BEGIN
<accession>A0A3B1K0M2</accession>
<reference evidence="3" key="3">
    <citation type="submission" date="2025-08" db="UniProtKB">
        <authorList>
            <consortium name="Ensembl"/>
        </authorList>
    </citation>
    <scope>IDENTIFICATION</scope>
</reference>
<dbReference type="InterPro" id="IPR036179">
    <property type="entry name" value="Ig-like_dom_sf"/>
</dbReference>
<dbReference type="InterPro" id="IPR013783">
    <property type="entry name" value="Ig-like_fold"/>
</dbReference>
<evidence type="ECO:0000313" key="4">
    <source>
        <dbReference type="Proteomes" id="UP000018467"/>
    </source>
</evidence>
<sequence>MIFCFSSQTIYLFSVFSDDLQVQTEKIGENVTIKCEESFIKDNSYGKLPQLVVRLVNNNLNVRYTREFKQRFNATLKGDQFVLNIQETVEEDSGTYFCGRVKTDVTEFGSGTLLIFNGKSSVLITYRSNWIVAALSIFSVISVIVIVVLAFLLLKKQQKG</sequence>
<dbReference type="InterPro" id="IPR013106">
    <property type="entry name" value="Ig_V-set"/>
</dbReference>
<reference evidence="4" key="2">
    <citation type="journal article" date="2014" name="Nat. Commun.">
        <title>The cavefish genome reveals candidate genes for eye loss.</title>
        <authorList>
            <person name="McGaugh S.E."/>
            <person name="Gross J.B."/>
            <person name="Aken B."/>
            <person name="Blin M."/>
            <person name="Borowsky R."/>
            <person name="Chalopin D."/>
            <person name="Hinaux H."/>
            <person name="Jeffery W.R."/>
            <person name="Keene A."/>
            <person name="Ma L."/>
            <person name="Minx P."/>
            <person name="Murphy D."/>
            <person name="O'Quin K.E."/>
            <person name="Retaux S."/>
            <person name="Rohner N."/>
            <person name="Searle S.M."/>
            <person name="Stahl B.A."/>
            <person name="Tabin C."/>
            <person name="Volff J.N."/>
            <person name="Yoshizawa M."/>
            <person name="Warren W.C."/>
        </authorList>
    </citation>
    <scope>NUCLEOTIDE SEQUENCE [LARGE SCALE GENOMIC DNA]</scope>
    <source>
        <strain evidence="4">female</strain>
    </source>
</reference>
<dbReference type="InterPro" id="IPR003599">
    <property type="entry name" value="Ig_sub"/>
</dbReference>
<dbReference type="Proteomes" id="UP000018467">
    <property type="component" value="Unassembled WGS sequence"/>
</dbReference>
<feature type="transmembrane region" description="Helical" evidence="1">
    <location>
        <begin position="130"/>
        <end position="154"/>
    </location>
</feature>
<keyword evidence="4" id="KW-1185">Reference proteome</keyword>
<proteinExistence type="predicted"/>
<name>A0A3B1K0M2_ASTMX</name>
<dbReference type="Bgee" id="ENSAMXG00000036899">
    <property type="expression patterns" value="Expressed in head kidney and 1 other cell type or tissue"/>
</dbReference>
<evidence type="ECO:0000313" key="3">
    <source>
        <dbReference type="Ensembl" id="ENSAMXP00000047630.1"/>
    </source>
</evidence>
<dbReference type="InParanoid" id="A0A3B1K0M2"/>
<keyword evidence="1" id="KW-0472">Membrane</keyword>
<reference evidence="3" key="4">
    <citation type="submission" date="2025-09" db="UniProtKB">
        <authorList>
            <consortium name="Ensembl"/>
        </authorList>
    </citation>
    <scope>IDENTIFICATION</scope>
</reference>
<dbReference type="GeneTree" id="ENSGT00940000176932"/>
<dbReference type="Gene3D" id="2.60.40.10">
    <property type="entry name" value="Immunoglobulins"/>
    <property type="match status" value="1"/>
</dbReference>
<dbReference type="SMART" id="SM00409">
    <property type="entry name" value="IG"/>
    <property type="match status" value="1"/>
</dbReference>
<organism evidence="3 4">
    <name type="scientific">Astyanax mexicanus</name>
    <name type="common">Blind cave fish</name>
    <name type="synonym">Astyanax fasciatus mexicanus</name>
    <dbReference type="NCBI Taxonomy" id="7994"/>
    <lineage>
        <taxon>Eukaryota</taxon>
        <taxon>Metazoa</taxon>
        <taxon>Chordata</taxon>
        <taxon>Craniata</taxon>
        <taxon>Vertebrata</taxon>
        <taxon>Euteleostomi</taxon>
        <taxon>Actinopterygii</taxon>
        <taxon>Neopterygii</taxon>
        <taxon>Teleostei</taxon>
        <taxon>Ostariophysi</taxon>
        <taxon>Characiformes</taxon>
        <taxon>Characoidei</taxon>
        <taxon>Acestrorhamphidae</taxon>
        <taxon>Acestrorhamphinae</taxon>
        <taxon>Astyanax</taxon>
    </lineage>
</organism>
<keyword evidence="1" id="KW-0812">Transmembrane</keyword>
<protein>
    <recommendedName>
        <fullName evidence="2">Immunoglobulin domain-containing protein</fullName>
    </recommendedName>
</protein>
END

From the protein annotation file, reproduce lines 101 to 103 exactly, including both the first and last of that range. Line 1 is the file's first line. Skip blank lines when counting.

    <name type="common">Blind cave fish</name>
    <name type="synonym">Astyanax fasciatus mexicanus</name>
    <dbReference type="NCBI Taxonomy" id="7994"/>